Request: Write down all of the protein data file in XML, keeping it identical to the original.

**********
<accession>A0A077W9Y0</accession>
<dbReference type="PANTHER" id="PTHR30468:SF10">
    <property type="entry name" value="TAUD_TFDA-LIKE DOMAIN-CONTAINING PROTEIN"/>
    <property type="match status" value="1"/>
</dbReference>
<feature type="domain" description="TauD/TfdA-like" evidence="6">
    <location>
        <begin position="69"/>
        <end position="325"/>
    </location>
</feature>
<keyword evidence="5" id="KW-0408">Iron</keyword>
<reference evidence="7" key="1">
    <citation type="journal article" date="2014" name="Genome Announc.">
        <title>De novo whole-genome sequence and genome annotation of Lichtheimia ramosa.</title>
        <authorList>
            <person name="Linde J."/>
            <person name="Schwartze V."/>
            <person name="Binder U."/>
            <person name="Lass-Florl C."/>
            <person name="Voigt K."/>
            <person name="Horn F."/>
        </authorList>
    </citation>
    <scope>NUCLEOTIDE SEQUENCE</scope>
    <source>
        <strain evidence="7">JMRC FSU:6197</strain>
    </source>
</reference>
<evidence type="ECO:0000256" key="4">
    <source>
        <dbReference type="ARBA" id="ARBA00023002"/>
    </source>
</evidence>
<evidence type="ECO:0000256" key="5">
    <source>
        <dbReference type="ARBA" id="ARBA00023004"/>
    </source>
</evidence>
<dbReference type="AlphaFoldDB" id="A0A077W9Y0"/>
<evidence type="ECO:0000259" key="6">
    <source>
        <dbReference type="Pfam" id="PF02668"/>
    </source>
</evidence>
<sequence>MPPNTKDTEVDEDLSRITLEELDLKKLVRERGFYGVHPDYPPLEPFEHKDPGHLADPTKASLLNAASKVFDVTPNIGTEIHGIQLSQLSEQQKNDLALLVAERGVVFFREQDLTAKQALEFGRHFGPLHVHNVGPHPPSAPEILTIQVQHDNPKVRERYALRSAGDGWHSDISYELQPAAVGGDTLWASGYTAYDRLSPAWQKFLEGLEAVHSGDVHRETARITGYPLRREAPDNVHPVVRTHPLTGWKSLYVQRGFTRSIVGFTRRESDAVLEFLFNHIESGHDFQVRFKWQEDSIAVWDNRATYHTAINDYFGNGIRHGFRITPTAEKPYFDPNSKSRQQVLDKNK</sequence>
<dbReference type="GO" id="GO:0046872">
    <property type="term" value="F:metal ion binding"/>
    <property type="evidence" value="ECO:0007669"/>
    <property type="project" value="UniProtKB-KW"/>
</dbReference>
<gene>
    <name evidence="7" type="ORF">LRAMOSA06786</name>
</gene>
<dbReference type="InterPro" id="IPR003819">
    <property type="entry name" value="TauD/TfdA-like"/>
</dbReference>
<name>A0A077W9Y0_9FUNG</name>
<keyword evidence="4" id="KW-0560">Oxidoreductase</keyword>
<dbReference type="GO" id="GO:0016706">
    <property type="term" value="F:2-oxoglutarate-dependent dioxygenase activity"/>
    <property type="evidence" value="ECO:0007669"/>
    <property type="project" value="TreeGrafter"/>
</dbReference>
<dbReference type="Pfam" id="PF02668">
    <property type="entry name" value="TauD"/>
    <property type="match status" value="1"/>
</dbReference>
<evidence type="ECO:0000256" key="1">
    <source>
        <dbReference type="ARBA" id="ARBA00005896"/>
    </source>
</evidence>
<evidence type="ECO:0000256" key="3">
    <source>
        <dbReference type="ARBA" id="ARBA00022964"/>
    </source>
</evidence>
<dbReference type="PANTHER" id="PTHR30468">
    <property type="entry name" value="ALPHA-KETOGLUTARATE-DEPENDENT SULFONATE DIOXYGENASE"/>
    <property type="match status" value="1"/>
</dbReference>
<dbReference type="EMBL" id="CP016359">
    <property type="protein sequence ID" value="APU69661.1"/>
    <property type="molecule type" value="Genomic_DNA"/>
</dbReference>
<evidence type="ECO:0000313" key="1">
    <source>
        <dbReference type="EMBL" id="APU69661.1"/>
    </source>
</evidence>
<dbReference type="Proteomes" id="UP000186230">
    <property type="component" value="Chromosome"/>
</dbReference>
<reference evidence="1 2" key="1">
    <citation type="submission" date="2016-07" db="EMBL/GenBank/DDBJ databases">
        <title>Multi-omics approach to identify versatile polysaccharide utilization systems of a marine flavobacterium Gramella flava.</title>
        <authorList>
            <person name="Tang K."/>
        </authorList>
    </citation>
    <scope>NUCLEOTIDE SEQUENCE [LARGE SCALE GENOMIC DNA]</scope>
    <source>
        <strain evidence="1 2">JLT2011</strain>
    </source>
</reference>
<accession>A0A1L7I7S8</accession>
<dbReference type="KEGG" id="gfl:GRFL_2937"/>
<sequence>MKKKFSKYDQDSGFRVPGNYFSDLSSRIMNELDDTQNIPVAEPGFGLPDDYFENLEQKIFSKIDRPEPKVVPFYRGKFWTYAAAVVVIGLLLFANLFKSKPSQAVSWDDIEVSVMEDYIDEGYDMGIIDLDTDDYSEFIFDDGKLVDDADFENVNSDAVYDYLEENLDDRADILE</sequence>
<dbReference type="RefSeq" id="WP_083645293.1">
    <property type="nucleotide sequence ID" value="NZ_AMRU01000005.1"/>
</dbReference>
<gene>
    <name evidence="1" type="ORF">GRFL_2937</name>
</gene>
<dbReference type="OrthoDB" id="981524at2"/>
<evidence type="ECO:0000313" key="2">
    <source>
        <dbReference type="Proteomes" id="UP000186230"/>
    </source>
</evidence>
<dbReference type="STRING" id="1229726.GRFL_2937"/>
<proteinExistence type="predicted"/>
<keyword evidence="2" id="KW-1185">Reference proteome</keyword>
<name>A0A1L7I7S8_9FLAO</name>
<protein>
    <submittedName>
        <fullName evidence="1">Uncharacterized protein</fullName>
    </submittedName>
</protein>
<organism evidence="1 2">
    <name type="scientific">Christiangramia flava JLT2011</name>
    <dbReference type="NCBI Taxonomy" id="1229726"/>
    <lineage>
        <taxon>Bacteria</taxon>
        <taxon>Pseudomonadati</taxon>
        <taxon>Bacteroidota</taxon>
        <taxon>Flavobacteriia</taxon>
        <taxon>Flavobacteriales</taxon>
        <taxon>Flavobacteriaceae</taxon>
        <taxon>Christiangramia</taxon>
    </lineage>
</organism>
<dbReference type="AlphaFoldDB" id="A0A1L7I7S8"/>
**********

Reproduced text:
<accession>A0A077W9Y0</accession>
<dbReference type="PANTHER" id="PTHR30468:SF10">
    <property type="entry name" value="TAUD_TFDA-LIKE DOMAIN-CONTAINING PROTEIN"/>
    <property type="match status" value="1"/>
</dbReference>
<feature type="domain" description="TauD/TfdA-like" evidence="6">
    <location>
        <begin position="69"/>
        <end position="325"/>
    </location>
</feature>
<keyword evidence="5" id="KW-0408">Iron</keyword>
<reference evidence="7" key="1">
    <citation type="journal article" date="2014" name="Genome Announc.">
        <title>De novo whole-genome sequence and genome annotation of Lichtheimia ramosa.</title>
        <authorList>
            <person name="Linde J."/>
            <person name="Schwartze V."/>
            <person name="Binder U."/>
            <person name="Lass-Florl C."/>
            <person name="Voigt K."/>
            <person name="Horn F."/>
        </authorList>
    </citation>
    <scope>NUCLEOTIDE SEQUENCE</scope>
    <source>
        <strain evidence="7">JMRC FSU:6197</strain>
    </source>
</reference>
<evidence type="ECO:0000256" key="4">
    <source>
        <dbReference type="ARBA" id="ARBA00023002"/>
    </source>
</evidence>
<evidence type="ECO:0000256" key="5">
    <source>
        <dbReference type="ARBA" id="ARBA00023004"/>
    </source>
</evidence>
<dbReference type="AlphaFoldDB" id="A0A077W9Y0"/>
<evidence type="ECO:0000259" key="6">
    <source>
        <dbReference type="Pfam" id="PF02668"/>
    </source>
</evidence>
<sequence>MPPNTKDTEVDEDLSRITLEELDLKKLVRERGFYGVHPDYPPLEPFEHKDPGHLADPTKASLLNAASKVFDVTPNIGTEIHGIQLSQLSEQQKNDLALLVAERGVVFFREQDLTAKQALEFGRHFGPLHVHNVGPHPPSAPEILTIQVQHDNPKVRERYALRSAGDGWHSDISYELQPAAVGGDTLWASGYTAYDRLSPAWQKFLEGLEAVHSGDVHRETARITGYPLRREAPDNVHPVVRTHPLTGWKSLYVQRGFTRSIVGFTRRESDAVLEFLFNHIESGHDFQVRFKWQEDSIAVWDNRATYHTAINDYFGNGIRHGFRITPTAEKPYFDPNSKSRQQVLDKNK</sequence>
<dbReference type="GO" id="GO:0046872">
    <property type="term" value="F:metal ion binding"/>
    <property type="evidence" value="ECO:0007669"/>
    <property type="project" value="UniProtKB-KW"/>
</dbReference>
<gene>
    <name evidence="7" type="ORF">LRAMOSA06786</name>
</gene>
<dbReference type="InterPro" id="IPR003819">
    <property type="entry name" value="TauD/TfdA-like"/>
</dbReference>
<name>A0A077W9Y0_9FUNG</name>
<keyword evidence="4" id="KW-0560">Oxidoreductase</keyword>
<dbReference type="GO" id="GO:0016706">
    <property type="term" value="F:2-oxoglutarate-dependent dioxygenase activity"/>
    <property type="evidence" value="ECO:0007669"/>
    <property type="project" value="TreeGrafter"/>
</dbReference>
<dbReference type="Pfam" id="PF02668">
    <property type="entry name" value="TauD"/>
    <property type="match status" value="1"/>
</dbReference>
<evidence type="ECO:0000256" key="1">
    <source>
        <dbReference type="ARBA" id="ARBA00005896"/>
    </source>
</evidence>
<evidence type="ECO:0000256" key="3">
    <source>
        <dbReference type="ARBA" id="ARBA00022964"/>
    </source>
</evidence>
<dbReference type="PANTHER" id="PTHR30468">
    <property type="entry name" value="ALPHA-KETOGLUTARATE-DEPENDENT SULFONATE DIOXYGENASE"/>
    <property type="match status" value="1"/>
</dbReference>
<dbReference type="EMBL" id="CP016359">
    <property type="protein sequence ID" value="APU69661.1"/>
    <property type="molecule type" value="Genomic_DNA"/>
</dbReference>
<evidence type="ECO:0000313" key="1">
    <source>
        <dbReference type="EMBL" id="APU69661.1"/>
    </source>
</evidence>
<dbReference type="Proteomes" id="UP000186230">
    <property type="component" value="Chromosome"/>
</dbReference>
<reference evidence="1 2" key="1">
    <citation type="submission" date="2016-07" db="EMBL/GenBank/DDBJ databases">
        <title>Multi-omics approach to identify versatile polysaccharide utilization systems of a marine flavobacterium Gramella flava.</title>
        <authorList>
            <person name="Tang K."/>
        </authorList>
    </citation>
    <scope>NUCLEOTIDE SEQUENCE [LARGE SCALE GENOMIC DNA]</scope>
    <source>
        <strain evidence="1 2">JLT2011</strain>
    </source>
</reference>
<accession>A0A1L7I7S8</accession>
<dbReference type="KEGG" id="gfl:GRFL_2937"/>
<sequence>MKKKFSKYDQDSGFRVPGNYFSDLSSRIMNELDDTQNIPVAEPGFGLPDDYFENLEQKIFSKIDRPEPKVVPFYRGKFWTYAAAVVVIGLLLFANLFKSKPSQAVSWDDIEVSVMEDYIDEGYDMGIIDLDTDDYSEFIFDDGKLVDDADFENVNSDAVYDYLEENLDDRADILE</sequence>
<dbReference type="RefSeq" id="WP_083645293.1">
    <property type="nucleotide sequence ID" value="NZ_AMRU01000005.1"/>
</dbReference>
<gene>
    <name evidence="1" type="ORF">GRFL_2937</name>
</gene>
<dbReference type="OrthoDB" id="981524at2"/>
<evidence type="ECO:0000313" key="2">
    <source>
        <dbReference type="Proteomes" id="UP000186230"/>
    </source>
</evidence>
<dbReference type="STRING" id="1229726.GRFL_2937"/>
<proteinExistence type="predicted"/>
<keyword evidence="2" id="KW-1185">Reference proteome</keyword>
<name>A0A1L7I7S8_9FLAO</name>
<protein>
    <submittedName>
        <fullName evidence="1">Uncharacterized protein</fullName>
    </submittedName>
</protein>
<organism evidence="1 2">
    <name type="scientific">Christiangramia flava JLT2011</name>
    <dbReference type="NCBI Taxonomy" id="1229726"/>
    <lineage>
        <taxon>Bacteria</taxon>
        <taxon>Pseudomonadati</taxon>
        <taxon>Bacteroidota</taxon>
        <taxon>Flavobacteriia</taxon>
        <taxon>Flavobacteriales</taxon>
        <taxon>Flavobacteriaceae</taxon>
        <taxon>Christiangramia</taxon>
    </lineage>
</organism>
<dbReference type="AlphaFoldDB" id="A0A1L7I7S8"/>